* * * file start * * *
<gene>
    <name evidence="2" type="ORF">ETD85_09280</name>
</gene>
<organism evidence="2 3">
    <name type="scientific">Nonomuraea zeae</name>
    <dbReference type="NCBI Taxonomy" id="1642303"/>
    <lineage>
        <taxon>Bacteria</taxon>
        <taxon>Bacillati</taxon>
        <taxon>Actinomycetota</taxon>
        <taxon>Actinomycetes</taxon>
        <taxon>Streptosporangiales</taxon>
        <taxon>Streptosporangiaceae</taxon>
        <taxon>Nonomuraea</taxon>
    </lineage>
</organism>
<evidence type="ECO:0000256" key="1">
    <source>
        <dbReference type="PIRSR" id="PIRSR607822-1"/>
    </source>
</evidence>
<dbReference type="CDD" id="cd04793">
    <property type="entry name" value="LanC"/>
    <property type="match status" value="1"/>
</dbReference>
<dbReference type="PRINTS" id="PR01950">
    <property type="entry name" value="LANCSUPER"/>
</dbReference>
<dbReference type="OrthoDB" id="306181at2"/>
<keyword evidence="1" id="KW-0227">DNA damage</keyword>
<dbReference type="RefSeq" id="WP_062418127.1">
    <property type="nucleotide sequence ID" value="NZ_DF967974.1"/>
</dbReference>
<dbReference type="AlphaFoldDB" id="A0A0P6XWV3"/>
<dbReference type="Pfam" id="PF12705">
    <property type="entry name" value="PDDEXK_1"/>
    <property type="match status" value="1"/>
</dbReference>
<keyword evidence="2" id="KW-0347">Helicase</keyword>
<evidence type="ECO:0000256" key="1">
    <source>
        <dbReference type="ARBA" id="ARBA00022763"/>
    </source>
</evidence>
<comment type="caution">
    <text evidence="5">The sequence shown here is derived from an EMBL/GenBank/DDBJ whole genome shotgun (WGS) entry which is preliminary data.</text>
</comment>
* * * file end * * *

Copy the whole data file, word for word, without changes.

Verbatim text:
<gene>
    <name evidence="2" type="ORF">ETD85_09280</name>
</gene>
<organism evidence="2 3">
    <name type="scientific">Nonomuraea zeae</name>
    <dbReference type="NCBI Taxonomy" id="1642303"/>
    <lineage>
        <taxon>Bacteria</taxon>
        <taxon>Bacillati</taxon>
        <taxon>Actinomycetota</taxon>
        <taxon>Actinomycetes</taxon>
        <taxon>Streptosporangiales</taxon>
        <taxon>Streptosporangiaceae</taxon>
        <taxon>Nonomuraea</taxon>
    </lineage>
</organism>
<evidence type="ECO:0000256" key="1">
    <source>
        <dbReference type="PIRSR" id="PIRSR607822-1"/>
    </source>
</evidence>
<dbReference type="CDD" id="cd04793">
    <property type="entry name" value="LanC"/>
    <property type="match status" value="1"/>
</dbReference>
<dbReference type="PRINTS" id="PR01950">
    <property type="entry name" value="LANCSUPER"/>
</dbReference>
<dbReference type="OrthoDB" id="306181at2"/>
<keyword evidence="1" id="KW-0227">DNA damage</keyword>
<dbReference type="RefSeq" id="WP_062418127.1">
    <property type="nucleotide sequence ID" value="NZ_DF967974.1"/>
</dbReference>
<dbReference type="AlphaFoldDB" id="A0A0P6XWV3"/>
<dbReference type="Pfam" id="PF12705">
    <property type="entry name" value="PDDEXK_1"/>
    <property type="match status" value="1"/>
</dbReference>
<keyword evidence="2" id="KW-0347">Helicase</keyword>
<evidence type="ECO:0000256" key="1">
    <source>
        <dbReference type="ARBA" id="ARBA00022763"/>
    </source>
</evidence>
<comment type="caution">
    <text evidence="5">The sequence shown here is derived from an EMBL/GenBank/DDBJ whole genome shotgun (WGS) entry which is preliminary data.</text>
</comment>